Many fear a British exit from the EU would have devastating effects on the economy, possibly “forcing” many jobs to follow. Some are concerned that it would be the end of London as the financial center of Europe.
On the other side of the coin many in England do not fancy being told what to do by the EU; they feel that they are losing their sovereignty, economy and rights that they have always had.
Either way from a human point of view there are too many unknowns and uncertainties. From a biblical point of view it appears that they will leave and eventually try to come back, but won’t be allowed (Hosea 5:13). This makes the following quote even more prescient:
Guy Verhofstadt said, “May I give also an advice: Don’t think that after a ‘no’ you can come back,” despite expressing a wish for Britain not to leave in the first place.
Prime Minister David Cameron vowed late Friday to wage a relentless campaign to keep Britain in the European Union after striking a deal with fellow leaders that he said would transform the country’s relationship with the 28-member bloc.
The deal…paves the way for a June referendum in Britain on the country’s long-ambivalent membership. If the country leaves the E.U., it would become the first country to do so, and its departure could trigger a broader unraveling at a time when the union faces greater challenges than at any point in decades.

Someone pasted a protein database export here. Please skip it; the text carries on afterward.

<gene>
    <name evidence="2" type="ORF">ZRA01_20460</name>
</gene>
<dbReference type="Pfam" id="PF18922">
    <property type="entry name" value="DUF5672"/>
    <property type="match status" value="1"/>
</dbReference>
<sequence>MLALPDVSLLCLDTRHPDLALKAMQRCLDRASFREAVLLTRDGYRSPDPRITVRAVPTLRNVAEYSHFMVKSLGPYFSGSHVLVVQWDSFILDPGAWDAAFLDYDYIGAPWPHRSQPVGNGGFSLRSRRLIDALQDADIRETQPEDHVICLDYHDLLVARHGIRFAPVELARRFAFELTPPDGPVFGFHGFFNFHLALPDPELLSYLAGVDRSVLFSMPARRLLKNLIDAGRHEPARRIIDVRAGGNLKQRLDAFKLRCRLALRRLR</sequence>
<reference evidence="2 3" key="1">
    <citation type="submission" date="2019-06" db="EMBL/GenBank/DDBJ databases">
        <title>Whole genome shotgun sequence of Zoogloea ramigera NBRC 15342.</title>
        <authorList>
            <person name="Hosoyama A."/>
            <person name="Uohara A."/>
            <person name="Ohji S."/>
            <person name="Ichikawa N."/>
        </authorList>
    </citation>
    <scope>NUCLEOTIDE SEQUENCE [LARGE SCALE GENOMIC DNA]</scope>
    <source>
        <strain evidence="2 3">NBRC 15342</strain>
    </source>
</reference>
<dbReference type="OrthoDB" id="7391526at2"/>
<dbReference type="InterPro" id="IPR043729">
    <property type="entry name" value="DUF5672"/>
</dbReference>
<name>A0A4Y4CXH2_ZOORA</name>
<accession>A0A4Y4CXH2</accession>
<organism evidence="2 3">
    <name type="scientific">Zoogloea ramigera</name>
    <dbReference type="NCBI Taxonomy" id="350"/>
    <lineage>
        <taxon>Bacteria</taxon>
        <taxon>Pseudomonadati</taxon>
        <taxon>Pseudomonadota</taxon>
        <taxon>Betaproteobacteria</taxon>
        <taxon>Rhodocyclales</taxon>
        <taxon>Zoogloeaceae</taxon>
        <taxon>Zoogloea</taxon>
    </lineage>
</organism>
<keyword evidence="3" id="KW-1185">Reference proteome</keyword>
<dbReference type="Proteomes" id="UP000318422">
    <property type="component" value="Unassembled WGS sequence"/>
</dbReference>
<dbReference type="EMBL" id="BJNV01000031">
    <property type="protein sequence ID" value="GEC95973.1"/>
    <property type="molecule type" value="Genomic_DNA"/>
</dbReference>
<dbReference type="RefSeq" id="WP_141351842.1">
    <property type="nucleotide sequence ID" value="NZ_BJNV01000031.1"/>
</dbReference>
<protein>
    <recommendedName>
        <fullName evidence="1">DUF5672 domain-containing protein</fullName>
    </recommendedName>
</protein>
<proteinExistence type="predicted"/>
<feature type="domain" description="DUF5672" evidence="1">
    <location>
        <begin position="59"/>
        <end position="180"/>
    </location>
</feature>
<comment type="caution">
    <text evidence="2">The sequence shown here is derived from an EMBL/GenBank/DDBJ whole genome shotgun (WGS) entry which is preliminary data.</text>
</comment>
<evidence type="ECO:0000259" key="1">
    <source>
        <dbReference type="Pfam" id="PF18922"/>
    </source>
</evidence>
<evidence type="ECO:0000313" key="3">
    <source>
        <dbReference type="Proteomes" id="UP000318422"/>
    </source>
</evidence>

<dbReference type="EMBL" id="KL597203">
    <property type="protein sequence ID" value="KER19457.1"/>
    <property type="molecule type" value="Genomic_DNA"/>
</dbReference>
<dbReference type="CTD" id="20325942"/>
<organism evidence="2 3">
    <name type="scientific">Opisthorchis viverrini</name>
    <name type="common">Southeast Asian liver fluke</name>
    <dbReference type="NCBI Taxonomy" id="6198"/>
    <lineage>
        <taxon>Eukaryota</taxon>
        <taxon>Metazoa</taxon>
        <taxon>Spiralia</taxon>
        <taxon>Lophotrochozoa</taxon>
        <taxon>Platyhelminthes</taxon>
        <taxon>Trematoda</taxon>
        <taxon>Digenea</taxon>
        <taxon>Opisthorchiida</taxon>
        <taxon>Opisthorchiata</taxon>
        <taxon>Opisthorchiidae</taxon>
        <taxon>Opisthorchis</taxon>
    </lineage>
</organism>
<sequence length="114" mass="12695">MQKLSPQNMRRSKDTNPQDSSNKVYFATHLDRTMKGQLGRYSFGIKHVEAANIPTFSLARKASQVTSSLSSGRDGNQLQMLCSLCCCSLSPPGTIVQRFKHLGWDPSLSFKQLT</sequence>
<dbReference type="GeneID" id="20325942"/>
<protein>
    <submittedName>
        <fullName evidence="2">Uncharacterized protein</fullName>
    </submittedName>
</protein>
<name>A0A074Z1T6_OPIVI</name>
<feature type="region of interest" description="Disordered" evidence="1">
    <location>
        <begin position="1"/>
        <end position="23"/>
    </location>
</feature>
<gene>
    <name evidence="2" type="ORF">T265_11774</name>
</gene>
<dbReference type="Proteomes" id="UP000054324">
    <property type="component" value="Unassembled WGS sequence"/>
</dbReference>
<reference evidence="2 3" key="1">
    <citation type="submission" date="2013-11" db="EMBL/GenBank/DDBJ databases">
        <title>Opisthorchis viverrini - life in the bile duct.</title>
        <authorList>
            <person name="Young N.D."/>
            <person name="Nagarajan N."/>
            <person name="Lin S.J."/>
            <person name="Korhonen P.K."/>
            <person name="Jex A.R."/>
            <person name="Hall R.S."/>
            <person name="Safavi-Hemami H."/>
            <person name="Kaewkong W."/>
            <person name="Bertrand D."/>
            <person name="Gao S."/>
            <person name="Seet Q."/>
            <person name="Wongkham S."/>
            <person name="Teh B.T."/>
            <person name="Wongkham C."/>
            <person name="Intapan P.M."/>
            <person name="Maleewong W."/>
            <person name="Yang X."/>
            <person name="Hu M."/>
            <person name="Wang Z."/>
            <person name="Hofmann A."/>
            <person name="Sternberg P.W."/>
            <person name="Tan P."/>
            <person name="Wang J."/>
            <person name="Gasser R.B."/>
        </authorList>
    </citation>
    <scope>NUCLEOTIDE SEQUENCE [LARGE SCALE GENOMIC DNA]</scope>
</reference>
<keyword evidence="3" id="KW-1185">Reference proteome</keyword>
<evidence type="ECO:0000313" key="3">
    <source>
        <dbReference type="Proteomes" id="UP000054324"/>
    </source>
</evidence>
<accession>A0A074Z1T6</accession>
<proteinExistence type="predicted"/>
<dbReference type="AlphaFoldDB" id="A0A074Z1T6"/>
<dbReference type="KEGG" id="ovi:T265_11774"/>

Cameron had demanded far-reaching concessions from his E.U. counterparts, saying that he needed to prove to increasingly populist voters that an institution often seen in Britain as an overbearing infringement on national sovereignty could loosen its grip. But continental leaders, who support keeping Britain in the club, drove a tough bargain, and some bridled at what they regarded as a British attempt to blackmail the bloc into giving the country a special deal.
In the end, Cameron received significantly less than what he had initially sought. But he still claimed victory Friday night and immediately pivoted to what is certain to be an emotional and bitterly fought campaign over the country’s future in the body that has defined Europe’s postwar order.
“The British people must now decide whether to stay in this reformed European Union or to leave,” he said. “This will be a once-in-a-generation moment to shape the destiny of our country.”
Campaigners for a British exit — popularly known as Brexit — vehemently disagreed. Nigel Farage, leader of the anti-E.U. U.K. Independence Party, tweeted that the agreement was “a truly pathetic deal. Let’s Leave the EU, control our borders, run our own country and stop handing £55m [$80 million] every day to Brussels.”
Polls once showed a clear majority for “in.” But they have tightened markedly in recent months, and most now show that the contest could go either way. The United States and other major British allies have lined up in favor of Britain staying in the E.U., arguing the country’s influence would be vastly diminished if it leaves.